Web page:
As practitioners, our job is to discern what wisdom is asking us to do and follow that. A podcast from Satsang with Shambhavi
If we're talking about the View, and of course, what I've said about the View is that we should remember it. And how do we use View teachings? View teachings are very, very important in all of the direct realization traditions.
They tell us about what is the View of the self that we discover through practice? What is the nature of reality that we discover through practice? All kinds of—how does reality work? How do we fit into it? All the things that we learn through practice.
So View is not philosophy. View is discovered through the process of doing sadhana and grace.
So, we have View teachings, but View teachings, properly given, are given in a transmission situation. So properly you would be given View teachings by someone who has realized something about the View in their own experience, not just from somebody who read it in a book or even worse, made it up.
So that's the sense in which it's not philosophy. It's not something that you can study in a book and that's it. That's the best way to approach it.
So we do study. We do read words, and we do listen to the words of the teacher. We're not rejecting that.
But the idea is that it would land, it would land in your heart. And then through sadhana you would discover and make that View your own. So the idea is that we come to live the View or embody the View through our sadhana. It becomes our own knowledge, our own knowledge of the self.
So with that in mind, when we talk about intention, if we talk about it in an ordinary way, intention implies, like I'm setting an intention. And now I am going to as an individual use my will and my intellect to put this intention into practice.
And what might that intention be coming from? Well, it could be coming from a lot of different places.
So we are immersed in multiple Views—Views of whatever cultures we grew up in, the Views of whatever spiritual traditions we grew up in. The View of our family and our family history.
These are all more or less coherent and incoherent forms of View that we already embody.
So if the View that we are operating with says, success in human life means this, there is one version of success. I am going to make this kind of money. I am going to live this kind of lifestyle, and I'm going to have this kind of relationship with another person and possibly children.
So if we have grown up with that View, which many human beings have, and we embody that View, and then we set an intention related to that View, it may or may not be in sync with the View of our wisdom heart.
So it may be a set of ways to live and desired goals in life and desired achievements that we have never really examined. Do we really want this? Is this really in line with how we want to live our lives or not?
Many, many people, if not the majority, just do that and they set goals, and it all seems very reasonable because that's what everybody else is doing.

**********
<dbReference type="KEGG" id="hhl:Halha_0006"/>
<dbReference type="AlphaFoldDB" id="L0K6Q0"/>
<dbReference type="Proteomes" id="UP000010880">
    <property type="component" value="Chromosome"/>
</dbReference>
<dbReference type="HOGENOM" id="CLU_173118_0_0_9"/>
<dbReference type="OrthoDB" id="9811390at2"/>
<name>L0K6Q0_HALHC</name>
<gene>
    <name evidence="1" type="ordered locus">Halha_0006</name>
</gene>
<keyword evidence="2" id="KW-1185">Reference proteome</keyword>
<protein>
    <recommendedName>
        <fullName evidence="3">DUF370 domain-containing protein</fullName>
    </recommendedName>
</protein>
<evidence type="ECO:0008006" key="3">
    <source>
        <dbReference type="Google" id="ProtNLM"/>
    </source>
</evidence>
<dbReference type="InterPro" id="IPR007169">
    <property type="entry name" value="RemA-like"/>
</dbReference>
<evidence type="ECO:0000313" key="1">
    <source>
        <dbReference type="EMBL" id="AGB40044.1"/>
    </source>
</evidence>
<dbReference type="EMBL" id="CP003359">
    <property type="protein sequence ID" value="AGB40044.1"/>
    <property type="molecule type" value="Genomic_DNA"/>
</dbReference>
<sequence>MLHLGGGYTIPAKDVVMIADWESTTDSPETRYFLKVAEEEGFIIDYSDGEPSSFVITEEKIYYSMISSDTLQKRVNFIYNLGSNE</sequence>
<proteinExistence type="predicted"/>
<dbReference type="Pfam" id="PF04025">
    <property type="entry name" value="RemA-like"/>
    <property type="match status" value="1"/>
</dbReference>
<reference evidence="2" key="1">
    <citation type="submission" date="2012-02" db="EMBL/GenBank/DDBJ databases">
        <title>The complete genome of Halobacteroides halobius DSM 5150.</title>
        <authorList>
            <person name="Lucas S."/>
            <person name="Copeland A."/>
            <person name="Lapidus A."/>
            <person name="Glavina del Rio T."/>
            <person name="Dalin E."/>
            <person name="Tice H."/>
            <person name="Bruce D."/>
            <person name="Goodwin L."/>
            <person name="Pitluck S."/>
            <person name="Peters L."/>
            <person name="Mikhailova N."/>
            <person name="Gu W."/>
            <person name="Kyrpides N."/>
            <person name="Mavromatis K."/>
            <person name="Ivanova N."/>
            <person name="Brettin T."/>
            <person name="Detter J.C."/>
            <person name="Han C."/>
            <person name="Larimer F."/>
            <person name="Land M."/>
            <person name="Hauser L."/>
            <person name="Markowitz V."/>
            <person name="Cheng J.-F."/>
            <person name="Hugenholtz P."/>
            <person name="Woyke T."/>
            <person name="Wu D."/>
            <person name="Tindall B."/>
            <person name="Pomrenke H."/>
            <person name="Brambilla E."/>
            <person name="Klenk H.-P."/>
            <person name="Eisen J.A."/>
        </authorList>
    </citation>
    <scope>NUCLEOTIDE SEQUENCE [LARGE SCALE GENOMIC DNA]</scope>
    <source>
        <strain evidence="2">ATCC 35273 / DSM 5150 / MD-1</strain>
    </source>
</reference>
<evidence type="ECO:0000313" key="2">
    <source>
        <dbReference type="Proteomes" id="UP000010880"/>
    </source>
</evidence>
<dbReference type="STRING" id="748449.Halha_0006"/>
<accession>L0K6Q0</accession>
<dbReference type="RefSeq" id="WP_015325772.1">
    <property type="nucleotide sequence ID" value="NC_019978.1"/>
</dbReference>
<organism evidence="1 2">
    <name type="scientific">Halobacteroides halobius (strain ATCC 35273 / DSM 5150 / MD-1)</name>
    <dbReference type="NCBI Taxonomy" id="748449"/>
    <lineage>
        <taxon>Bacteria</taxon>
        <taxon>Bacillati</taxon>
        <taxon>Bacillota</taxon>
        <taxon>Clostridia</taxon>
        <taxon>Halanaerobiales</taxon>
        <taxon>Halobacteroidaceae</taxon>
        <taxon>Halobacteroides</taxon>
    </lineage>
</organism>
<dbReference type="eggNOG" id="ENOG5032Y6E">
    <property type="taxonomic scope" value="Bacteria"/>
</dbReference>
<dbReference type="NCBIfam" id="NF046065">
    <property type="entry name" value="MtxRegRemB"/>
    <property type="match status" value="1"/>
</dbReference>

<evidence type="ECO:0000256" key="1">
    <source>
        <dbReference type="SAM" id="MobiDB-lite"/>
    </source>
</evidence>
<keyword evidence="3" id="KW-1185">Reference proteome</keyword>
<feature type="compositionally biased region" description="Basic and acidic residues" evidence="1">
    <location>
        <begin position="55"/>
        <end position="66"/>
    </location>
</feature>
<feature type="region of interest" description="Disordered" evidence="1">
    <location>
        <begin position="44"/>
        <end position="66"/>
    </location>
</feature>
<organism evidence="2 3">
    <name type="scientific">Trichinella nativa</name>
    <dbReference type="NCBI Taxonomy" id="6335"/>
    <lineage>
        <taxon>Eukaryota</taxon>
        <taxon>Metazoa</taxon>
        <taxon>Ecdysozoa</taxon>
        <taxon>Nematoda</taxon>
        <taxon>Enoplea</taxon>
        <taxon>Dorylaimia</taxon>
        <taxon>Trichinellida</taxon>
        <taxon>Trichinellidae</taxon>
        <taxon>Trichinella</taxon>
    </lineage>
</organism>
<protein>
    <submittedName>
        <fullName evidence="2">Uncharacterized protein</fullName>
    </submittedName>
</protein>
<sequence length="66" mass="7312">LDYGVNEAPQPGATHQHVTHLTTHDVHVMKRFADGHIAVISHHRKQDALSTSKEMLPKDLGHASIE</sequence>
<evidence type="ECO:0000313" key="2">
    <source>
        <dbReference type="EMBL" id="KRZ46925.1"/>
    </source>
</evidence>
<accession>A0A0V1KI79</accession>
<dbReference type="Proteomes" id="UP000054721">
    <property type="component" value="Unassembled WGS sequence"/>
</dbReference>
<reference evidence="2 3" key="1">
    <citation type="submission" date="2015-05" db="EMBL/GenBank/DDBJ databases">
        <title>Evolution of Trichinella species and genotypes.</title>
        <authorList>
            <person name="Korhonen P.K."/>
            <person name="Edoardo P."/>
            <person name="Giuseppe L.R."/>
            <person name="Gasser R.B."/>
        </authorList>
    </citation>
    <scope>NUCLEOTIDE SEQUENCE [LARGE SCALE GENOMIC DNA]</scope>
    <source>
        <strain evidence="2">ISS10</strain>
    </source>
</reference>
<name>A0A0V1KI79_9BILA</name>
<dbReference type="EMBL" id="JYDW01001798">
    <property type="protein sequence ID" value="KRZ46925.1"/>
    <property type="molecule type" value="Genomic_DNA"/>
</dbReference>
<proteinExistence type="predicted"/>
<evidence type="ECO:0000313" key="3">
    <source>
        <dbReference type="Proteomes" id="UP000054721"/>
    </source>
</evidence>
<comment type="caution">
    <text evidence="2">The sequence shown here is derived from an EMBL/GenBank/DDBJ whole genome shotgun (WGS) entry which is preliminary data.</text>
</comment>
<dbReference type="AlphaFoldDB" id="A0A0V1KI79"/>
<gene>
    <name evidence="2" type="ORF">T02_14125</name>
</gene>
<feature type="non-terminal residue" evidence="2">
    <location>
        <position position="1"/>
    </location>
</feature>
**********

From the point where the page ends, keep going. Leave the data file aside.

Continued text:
So there's that kind of intention where the View that we're operating from might even be unconscious. We might not even realize that it is a View. We may have naturalized that View to such a degree that we think it's like part of the directive of nature that we must live in a certain way and set certain kinds of intentions. And if we don't, we're going against nature.
Think of the View of women for most of human history in most countries, not all, women's job is to have children. That's a View.
So it's a very powerful View to the extent that many, many women—and it really doesn't matter how feminist they are, or whatever, many women feel badly about themselves if they can't have children, or if they have no one to have children with, or if they actually don't want to have children, they feel ashamed.
So this is the result of embodied View [it’s] that we have a lot of embodied feelings about intentions that we may set or may think we should set. And some of those View may appear to us internally as natural and right and good. And then if we don't actually want to do those things, we feel badly.
Then there is intention that's informed by wisdom. Each of us shows up in a unique dimension. This is a brilliant phrase that my Dzogchen teacher used all the time to describe the aspect of how we show up that's unique different from everyone else.
I mean, even though we share things with other people, there's no two people that have the same mandala of expressions. Everybody has a unique mandala of expressions, infinitely unique mandal of expressions, even though we are all on another level, totally equal.
So anyway, we show up. We have lifetimes of karma and lifetimes of things that are coming into this phenomena from all kinds of other lives, and then it coalesces in this form of body, energy and mind that we're experiencing right now—our human life.
And so within that unique constellation, there could be many cultures, many desires. Maybe there was sadhana done in other lifetimes, and in a sense, as practitioners, our job is to find out what our wisdom heart wants us to do and follow that.
This is our job as practitioners, particularly. We are wanting to discover a real, living, livewire relationship with that wisdom heart—the fountain of wisdom that is manifesting inside of us, and everywhere we discover, and we want to connect to that and feel what it is asking us to do in the form of our longing.
A large aspect of how wisdom shows up in us is through longing, what we really yearn for. And sometimes that is in line with conventional cultural mores, either in part or wholly. And sometimes it's not, right?
And it also might change in manifestation at different points in our lifetime.
So if we want to live in the most relaxed, productive, joyous way possible, given that we are in samsara, so we're not always going to be joyful—but if we want to live the best expressions that we can according to our unique dimension—how we showed up—then we have to find out a way, how to tap into that wisdom heart, and we have to follow it with courage, persistence and surrender. And a kind of a come what may attitude.
Ma had a famous vakya, a famous saying, Why worry? Ma is here.
And she meant, if you tap into that Ma, that wisdom, why worry? If that's what you're following, why worry? If you're following that deepest longing, then you're doing your best as a human being. End of conversation.
You couldn't be doing any better than that. Absolutely tip top.
So that might take us in conventional ways. It might take us out of conventional ways. It might cause us to do things that are unexpected by other people or even ourselves. It might cause us to follow along in other ways.
I mean, it's a very varied experience. It's not just one thing.
So intention, in the best possible case, intention is going to arise naturally out of that appreciation for and connection with the wisdom heart that shows up as our own longing. We are going to develop a natural intention based on the living impulse of wisdom within ourselves.